A few years ago I had a client who needed to file for bankruptcy. He was a talented musician who’d had a few good years but when tastes in music shifted he was left behind.

Now he was working an entry level job at 56 years old just to make ends meet. And he was deep in debt to the government for unpaid income taxes.

The IRS and the state taxing authorities were coming after him, threatening wage garnishment. His income was barely enough to get through each month, and he was scared.

His problems were magnified by the fact that he’d never filed tax returns for the years in question. All the tax debts were assessed by the IRS based on their own calculations – not his.

In order to get him through bankruptcy, he needed to get his tax returns filed.

Disclosing Your Income and Tax Information

The Statement of Financial Affairs for Individuals Filing for Bankruptcy, one of the documents you’ll need to complete in order to file for bankruptcy, asks for your income over the past two years. That means you’re going to need to get your hands on that information, and tax returns are typically the fastest place to look. You can get that information without a completed tax return, but the information is more difficult to get together.

Beyond that, you’re required by law to list all of your property – and that includes any tax refunds you may be owed. If you haven’t filed your returns then you don’t know whether the government owes you money (lots of my clients thought they owed money for taxes only to find out they were wrong), and if you don’t list the refund then you lose the right to claim it after your bankruptcy case is over.

Income Tax Returns In Chapter 13 Bankruptcy

The problem of unfiled taxes in terms of filing bankruptcy, however, hits you square in the face if you’re filing Chapter 13.

Under the U.S. Bankruptcy Code (11 USC 1308) you’re required to have tax returns filed for all taxable periods ending during the 4-year period ending on the date of the filing of your bankruptcy case – and you’ve got until the day before your meeting of creditors to get it done.

Depending on where you file for bankruptcy, your local rules may also require that you provide copies of tax returns to the trustee assigned to your case. Without those filed returns, the trustee may have a bone to pick with you – and that will ultimately go to the judge.

So if you’re behind the times in terms of filing your taxes, and don’t have everything lined up you’re going to run into some severe problems when filing bankruptcy under Chapter 13.

Income Tax Returns In Chapter 7 Bankruptcy

If you’re filing Chapter 7 bankruptcy then you may have problems if you haven’t filed your tax return for the past year.

Under the U.S. Bankruptcy Code (11 USC 521(e)) you’ve got until 7 days prior to the meeting of creditors to provide the case trustee with a copy of your most recent tax return.  If you’ve been diligent about your obligations this should be a snap, but if you’re sending along a 5 year old return yet showing current income then under 11 USC 521(f) it’s a different story.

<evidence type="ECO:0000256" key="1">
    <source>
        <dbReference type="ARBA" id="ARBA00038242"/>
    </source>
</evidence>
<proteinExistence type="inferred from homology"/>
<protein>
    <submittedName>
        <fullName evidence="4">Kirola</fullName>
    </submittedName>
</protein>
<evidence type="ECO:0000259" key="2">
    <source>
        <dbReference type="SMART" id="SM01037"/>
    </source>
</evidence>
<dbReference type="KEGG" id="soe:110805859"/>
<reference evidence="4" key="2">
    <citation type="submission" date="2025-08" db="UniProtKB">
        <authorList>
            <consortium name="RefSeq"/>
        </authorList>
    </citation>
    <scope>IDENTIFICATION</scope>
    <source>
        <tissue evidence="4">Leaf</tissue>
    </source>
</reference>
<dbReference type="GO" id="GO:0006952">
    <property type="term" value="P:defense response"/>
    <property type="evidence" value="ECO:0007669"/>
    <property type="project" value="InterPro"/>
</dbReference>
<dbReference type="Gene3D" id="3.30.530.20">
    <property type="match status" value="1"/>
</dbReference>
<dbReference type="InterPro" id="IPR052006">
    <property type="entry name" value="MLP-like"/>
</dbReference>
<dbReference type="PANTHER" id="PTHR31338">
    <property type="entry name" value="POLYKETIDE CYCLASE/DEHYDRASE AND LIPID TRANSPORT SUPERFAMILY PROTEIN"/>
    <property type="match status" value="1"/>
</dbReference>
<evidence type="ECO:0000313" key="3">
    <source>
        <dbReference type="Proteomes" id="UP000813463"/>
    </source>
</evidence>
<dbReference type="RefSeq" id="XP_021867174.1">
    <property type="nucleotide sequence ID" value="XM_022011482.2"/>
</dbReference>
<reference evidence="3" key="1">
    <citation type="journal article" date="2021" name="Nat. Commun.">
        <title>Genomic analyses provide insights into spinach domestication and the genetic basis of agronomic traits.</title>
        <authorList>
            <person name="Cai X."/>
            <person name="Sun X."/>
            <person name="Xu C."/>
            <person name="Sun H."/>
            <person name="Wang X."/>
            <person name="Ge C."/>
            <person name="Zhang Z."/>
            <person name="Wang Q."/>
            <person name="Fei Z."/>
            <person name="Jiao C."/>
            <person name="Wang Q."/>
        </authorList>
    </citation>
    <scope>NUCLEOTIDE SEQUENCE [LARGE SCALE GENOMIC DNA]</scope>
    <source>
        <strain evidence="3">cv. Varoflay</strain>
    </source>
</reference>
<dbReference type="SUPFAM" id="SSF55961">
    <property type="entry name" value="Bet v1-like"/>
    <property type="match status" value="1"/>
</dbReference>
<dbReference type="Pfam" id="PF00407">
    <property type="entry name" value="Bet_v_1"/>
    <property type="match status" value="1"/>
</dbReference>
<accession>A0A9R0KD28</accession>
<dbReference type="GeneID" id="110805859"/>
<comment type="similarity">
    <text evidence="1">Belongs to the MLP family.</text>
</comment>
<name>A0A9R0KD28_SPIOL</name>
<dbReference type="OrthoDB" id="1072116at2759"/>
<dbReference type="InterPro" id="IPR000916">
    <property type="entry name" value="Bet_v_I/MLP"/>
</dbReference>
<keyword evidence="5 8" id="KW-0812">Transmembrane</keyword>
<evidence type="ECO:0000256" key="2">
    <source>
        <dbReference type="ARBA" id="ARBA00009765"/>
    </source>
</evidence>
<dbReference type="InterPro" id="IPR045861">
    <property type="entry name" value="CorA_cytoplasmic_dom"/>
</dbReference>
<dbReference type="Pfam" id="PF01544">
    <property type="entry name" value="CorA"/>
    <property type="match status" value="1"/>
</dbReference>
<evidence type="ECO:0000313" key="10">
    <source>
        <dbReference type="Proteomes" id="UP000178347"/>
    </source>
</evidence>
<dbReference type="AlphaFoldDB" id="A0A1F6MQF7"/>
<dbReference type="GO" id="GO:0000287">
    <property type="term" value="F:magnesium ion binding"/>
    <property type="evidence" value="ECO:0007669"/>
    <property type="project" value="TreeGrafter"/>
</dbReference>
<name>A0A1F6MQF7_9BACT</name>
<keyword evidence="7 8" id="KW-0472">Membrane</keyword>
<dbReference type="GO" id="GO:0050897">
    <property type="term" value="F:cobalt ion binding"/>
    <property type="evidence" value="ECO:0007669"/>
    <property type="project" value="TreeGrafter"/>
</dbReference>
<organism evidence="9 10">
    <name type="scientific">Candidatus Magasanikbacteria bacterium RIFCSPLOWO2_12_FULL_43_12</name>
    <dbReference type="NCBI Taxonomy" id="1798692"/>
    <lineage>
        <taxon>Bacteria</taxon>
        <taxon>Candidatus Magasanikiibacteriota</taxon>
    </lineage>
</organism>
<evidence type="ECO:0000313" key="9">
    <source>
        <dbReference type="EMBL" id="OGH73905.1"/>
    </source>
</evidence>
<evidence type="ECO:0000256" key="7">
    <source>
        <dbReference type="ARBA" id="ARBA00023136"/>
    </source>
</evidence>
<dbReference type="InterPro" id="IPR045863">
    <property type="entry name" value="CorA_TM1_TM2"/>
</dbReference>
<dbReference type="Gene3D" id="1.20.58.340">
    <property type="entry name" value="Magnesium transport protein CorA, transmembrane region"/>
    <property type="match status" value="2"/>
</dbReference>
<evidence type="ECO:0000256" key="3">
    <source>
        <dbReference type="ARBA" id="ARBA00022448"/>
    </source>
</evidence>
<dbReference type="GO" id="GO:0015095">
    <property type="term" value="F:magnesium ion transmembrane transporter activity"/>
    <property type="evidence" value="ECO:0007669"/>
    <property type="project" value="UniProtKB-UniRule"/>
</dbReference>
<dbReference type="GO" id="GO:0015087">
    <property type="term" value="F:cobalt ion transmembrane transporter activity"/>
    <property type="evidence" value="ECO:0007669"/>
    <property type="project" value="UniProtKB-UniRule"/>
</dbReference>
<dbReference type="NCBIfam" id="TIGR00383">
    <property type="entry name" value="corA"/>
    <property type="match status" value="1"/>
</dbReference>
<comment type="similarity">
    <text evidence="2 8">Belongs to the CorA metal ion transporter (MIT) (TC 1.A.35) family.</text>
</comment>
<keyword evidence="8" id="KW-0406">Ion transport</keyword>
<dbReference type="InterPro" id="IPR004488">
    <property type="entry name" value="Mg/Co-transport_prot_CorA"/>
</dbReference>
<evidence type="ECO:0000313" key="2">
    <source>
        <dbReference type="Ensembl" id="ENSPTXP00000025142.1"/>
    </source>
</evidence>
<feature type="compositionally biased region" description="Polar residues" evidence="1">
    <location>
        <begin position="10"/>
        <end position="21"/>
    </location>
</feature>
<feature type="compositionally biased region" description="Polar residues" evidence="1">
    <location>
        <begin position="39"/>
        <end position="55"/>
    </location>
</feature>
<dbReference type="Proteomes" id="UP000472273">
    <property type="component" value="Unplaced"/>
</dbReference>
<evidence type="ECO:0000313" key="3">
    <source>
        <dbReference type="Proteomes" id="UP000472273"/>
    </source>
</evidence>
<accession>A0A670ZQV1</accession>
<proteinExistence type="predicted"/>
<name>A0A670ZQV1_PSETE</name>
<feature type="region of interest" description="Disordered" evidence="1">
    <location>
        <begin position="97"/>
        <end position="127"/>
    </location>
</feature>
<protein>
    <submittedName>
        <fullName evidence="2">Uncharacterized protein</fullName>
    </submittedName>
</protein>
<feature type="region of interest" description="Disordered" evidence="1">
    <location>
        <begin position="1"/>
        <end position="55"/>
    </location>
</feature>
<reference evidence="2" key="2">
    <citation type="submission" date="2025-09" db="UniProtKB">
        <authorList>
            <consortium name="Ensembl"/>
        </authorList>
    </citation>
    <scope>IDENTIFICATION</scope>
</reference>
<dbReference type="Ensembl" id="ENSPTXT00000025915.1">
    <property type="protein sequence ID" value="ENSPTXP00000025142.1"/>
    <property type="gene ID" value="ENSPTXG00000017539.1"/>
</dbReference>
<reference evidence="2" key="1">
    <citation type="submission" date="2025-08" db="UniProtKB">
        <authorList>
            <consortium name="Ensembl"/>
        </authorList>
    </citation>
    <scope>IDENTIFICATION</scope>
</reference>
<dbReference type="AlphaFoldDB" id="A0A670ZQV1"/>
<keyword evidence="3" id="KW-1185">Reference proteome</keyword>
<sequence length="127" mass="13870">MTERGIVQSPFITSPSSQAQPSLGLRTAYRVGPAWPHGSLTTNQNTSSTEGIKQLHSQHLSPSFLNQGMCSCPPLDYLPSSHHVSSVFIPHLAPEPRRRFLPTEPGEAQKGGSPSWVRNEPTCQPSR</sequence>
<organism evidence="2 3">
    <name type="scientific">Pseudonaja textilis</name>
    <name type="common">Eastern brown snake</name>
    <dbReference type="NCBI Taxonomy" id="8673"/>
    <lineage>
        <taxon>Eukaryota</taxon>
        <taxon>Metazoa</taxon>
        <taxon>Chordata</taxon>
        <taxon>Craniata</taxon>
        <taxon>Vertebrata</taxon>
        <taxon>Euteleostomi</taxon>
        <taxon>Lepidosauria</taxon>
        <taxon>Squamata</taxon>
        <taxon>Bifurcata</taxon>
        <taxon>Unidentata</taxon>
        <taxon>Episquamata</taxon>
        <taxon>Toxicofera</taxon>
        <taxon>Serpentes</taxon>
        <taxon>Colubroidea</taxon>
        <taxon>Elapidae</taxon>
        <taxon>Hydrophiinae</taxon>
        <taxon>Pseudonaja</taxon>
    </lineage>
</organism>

You may be required to file with the court copies of your tax returns that are past due; you may also be required to file them with the court on a going-forward basis for some period of time.

All in all, those unfiled taxes are going to cause no small amount of headache for you.

Unfiled Income Tax Returns Could Mean No Discharge

On a larger scale, when you don’t file your tax returns prior to filing bankruptcy there’s going to be an issue with respect to how those debts are handled in the case.  Not only won’t unfiled tax debts be discharged in a Chapter 7, they won’t be paid out in a Chapter 13.

It’s a better idea to file your returns before walking into bankruptcy court so that your lawyer can help you deal with those potential obligations now rather than having them loom larger later.

File Your Returns for Maximum Protection in Bankruptcy

My client ended up filing 13 years worth of tax returns before we filed his bankruptcy case. Thankfully, he didn’t owe any money for many of those years and had a nice refund check on tap for the most recent two years. That refund offset much of what the IRS said he owed, and he was able to handle the remaining balance with a modest payment plan.

Had he not filed his returns then we wouldn’t have been able to list the refunds, which would have cut off his right to receive the money. His overall tax debt would have been higher, and he would have been unable to pay it off given his financial situation. That would have cost him thousands of dollars in additional tax liabilities, as well as financial headaches that would continue for years after his bankruptcy case was over.

The trustee may have asked the bankruptcy court to throw his case out of court due to a failure to provide his tax returns, which would have put his case in jeopardy. Though we may have won the argument against the trustee, it would have cost my client more money in legal fees, to say nothing of the anxiety surrounding an argument in court.

In the end, filing the tax returns was the better solution. If you’re in a similar position, it’s a good idea for you to follow my client’s lead – file your returns before walking through the doors of the bankruptcy court.